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He may be an unlikely radio producer Brockmire, but Charles is #1 when it comes to delivering quips that tie a nice little bow on the absurdity of any given situation.

Charles also perfectly captures the jaded outlook of Millennials. Or at least Millennials as mythologized by marketers and news idiots. You know who you are.

Played superbly by Tyrel Jackson Williams, Charles’s quippy nuggets target just about any subject matter, from entry-level jobs in social media (“I plan on getting some experience here, then moving to New York to finally start my life.”) to the ramifications of fictional celebrity hookups (“Drake and Taylor Swift are dating! Albums y’all!”). But where he really nails the whole Millennial POV thing is when he comments on America’s second favorite past-time after type II diabetes: baseball.

Here are a few pearls.

On Baseball’s Lasting Cultural Relevance

“Baseball’s one of those old-timey things you don’t need anymore. Like cursive. Or email.”

On The Dramatic Value Of Double-Headers

“The only thing dumber than playing two boring-ass baseball games in one day is putting a two-hour delay between the boring-ass games.”

On Sartorial Tradition

“Is dressing badly just a thing for baseball, because that would explain his jacket.”

On Baseball, In A Nutshell

“Baseball is a f-cked up sport, and I want you to know it.”


Learn more about Charles in the behind-the-scenes video below.

And if you were born before the late ’80s and want to know what the kids think about Baseball, watch Brockmire Wednesdays at 10P on IFC.

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Crown Jules

Amanda Peet FTW on Brockmire

Amanda Peet brings it on Brockmire Wednesday at 10P on IFC.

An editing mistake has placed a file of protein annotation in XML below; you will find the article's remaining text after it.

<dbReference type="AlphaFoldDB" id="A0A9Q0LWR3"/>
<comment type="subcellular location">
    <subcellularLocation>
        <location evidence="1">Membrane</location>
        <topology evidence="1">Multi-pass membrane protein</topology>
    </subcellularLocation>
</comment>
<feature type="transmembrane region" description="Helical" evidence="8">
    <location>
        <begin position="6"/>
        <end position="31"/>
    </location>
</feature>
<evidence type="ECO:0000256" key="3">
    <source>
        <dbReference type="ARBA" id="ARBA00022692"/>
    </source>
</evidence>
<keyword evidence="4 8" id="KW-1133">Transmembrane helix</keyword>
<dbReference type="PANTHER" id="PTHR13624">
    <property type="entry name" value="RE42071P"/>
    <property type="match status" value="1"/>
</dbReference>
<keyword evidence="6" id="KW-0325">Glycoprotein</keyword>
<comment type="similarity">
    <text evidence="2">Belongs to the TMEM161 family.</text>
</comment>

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On Brockmire, Jules is the unexpected yin to Jim Brockmire’s yang. Which is saying a lot, because Brockmire’s yang is way out there. Played by Amanda Peet, Jules is hard-drinking, truth-spewing, baseball-loving…everything Brockmire is, and perhaps what he never expected to encounter in another human.

“We’re the same level of functional alcoholic.”


But Jules takes that commonality and transforms it into something special: a new beginning. A new beginning for failing minor league baseball team “The Frackers”, who suddenly about-face into a winning streak; and a new beginning for Brockmire, whose life gets a jumpstart when Jules lures him back to baseball. As for herself, her unexpected connection with Brockmire gives her own life a surprising and much needed goose.

“You’re a Goddamn Disaster and you’re starting To look good to me.”

This palpable dynamic adds depth and complexity to the narrative and pushes the series far beyond expected comedy. See for yourself in this behind-the-scenes video (and brace yourself for a unforgettable description of Brockmire’s genitals)…

Want more about Amanda Peet? She’s all over the place, and has even penned a recent self-reflective piece in the New York Times.

And of course you can watch the Jim-Jules relationship hysterically unfold in new episodes of Brockmire, every Wednesday at 10PM on IFC.

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Draught Pick

Sam Adams “Keeps It Brockmire”

All New Brockmire airs Wednesdays at 10P on IFC.

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From baseball to beer, Jim Brockmire calls ’em like he sees ’em.

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It’s no wonder at all, then, that Sam Adams would reach out to Brockmire to be their shockingly-honest (and inevitably short-term) new spokesperson. Unscripted and unrestrained, he’ll talk straight about Sam—and we’ll take his word. Check out this new testimonial for proof:

See more Brockmire Wednesdays at 10P on IFC, presented by Samuel Adams. Good f***** beer.